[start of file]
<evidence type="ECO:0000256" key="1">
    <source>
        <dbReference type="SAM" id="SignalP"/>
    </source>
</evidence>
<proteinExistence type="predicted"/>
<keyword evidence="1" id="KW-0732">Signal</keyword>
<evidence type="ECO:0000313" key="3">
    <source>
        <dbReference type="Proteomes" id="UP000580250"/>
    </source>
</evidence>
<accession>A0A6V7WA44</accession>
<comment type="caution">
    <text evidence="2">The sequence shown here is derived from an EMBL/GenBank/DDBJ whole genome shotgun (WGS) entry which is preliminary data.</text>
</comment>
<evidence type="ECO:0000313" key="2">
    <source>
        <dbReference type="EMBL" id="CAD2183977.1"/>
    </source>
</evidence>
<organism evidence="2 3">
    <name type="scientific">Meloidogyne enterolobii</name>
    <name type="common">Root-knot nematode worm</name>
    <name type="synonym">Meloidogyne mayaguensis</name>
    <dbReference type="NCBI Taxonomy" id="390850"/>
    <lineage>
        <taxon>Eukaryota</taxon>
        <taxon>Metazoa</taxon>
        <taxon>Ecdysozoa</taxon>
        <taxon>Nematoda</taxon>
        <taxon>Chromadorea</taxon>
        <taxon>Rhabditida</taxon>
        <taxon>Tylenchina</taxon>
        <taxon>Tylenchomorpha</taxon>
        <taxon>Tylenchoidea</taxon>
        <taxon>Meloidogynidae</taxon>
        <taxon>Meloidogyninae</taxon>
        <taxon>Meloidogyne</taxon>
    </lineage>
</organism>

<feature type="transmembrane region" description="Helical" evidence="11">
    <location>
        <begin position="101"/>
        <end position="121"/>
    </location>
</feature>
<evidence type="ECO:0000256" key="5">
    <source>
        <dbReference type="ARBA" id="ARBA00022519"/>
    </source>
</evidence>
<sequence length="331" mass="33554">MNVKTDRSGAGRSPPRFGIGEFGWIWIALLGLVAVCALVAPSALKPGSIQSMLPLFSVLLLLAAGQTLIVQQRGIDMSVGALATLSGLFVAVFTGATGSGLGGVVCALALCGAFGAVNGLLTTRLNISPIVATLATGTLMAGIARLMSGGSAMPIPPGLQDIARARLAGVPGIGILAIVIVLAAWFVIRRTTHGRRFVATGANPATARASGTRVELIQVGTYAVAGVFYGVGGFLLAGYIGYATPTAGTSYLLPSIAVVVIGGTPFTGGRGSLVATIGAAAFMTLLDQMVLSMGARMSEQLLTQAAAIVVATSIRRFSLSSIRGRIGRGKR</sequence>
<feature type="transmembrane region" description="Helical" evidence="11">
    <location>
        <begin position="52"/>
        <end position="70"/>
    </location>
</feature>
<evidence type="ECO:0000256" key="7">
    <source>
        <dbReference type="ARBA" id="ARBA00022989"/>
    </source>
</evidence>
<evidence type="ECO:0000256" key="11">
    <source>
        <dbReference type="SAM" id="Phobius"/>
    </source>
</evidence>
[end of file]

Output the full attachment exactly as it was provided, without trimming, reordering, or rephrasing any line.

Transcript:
<evidence type="ECO:0000256" key="1">
    <source>
        <dbReference type="SAM" id="SignalP"/>
    </source>
</evidence>
<proteinExistence type="predicted"/>
<keyword evidence="1" id="KW-0732">Signal</keyword>
<evidence type="ECO:0000313" key="3">
    <source>
        <dbReference type="Proteomes" id="UP000580250"/>
    </source>
</evidence>
<accession>A0A6V7WA44</accession>
<comment type="caution">
    <text evidence="2">The sequence shown here is derived from an EMBL/GenBank/DDBJ whole genome shotgun (WGS) entry which is preliminary data.</text>
</comment>
<evidence type="ECO:0000313" key="2">
    <source>
        <dbReference type="EMBL" id="CAD2183977.1"/>
    </source>
</evidence>
<organism evidence="2 3">
    <name type="scientific">Meloidogyne enterolobii</name>
    <name type="common">Root-knot nematode worm</name>
    <name type="synonym">Meloidogyne mayaguensis</name>
    <dbReference type="NCBI Taxonomy" id="390850"/>
    <lineage>
        <taxon>Eukaryota</taxon>
        <taxon>Metazoa</taxon>
        <taxon>Ecdysozoa</taxon>
        <taxon>Nematoda</taxon>
        <taxon>Chromadorea</taxon>
        <taxon>Rhabditida</taxon>
        <taxon>Tylenchina</taxon>
        <taxon>Tylenchomorpha</taxon>
        <taxon>Tylenchoidea</taxon>
        <taxon>Meloidogynidae</taxon>
        <taxon>Meloidogyninae</taxon>
        <taxon>Meloidogyne</taxon>
    </lineage>
</organism>

<feature type="transmembrane region" description="Helical" evidence="11">
    <location>
        <begin position="101"/>
        <end position="121"/>
    </location>
</feature>
<evidence type="ECO:0000256" key="5">
    <source>
        <dbReference type="ARBA" id="ARBA00022519"/>
    </source>
</evidence>
<sequence length="331" mass="33554">MNVKTDRSGAGRSPPRFGIGEFGWIWIALLGLVAVCALVAPSALKPGSIQSMLPLFSVLLLLAAGQTLIVQQRGIDMSVGALATLSGLFVAVFTGATGSGLGGVVCALALCGAFGAVNGLLTTRLNISPIVATLATGTLMAGIARLMSGGSAMPIPPGLQDIARARLAGVPGIGILAIVIVLAAWFVIRRTTHGRRFVATGANPATARASGTRVELIQVGTYAVAGVFYGVGGFLLAGYIGYATPTAGTSYLLPSIAVVVIGGTPFTGGRGSLVATIGAAAFMTLLDQMVLSMGARMSEQLLTQAAAIVVATSIRRFSLSSIRGRIGRGKR</sequence>
<feature type="transmembrane region" description="Helical" evidence="11">
    <location>
        <begin position="52"/>
        <end position="70"/>
    </location>
</feature>
<evidence type="ECO:0000256" key="7">
    <source>
        <dbReference type="ARBA" id="ARBA00022989"/>
    </source>
</evidence>
<evidence type="ECO:0000256" key="11">
    <source>
        <dbReference type="SAM" id="Phobius"/>
    </source>
</evidence>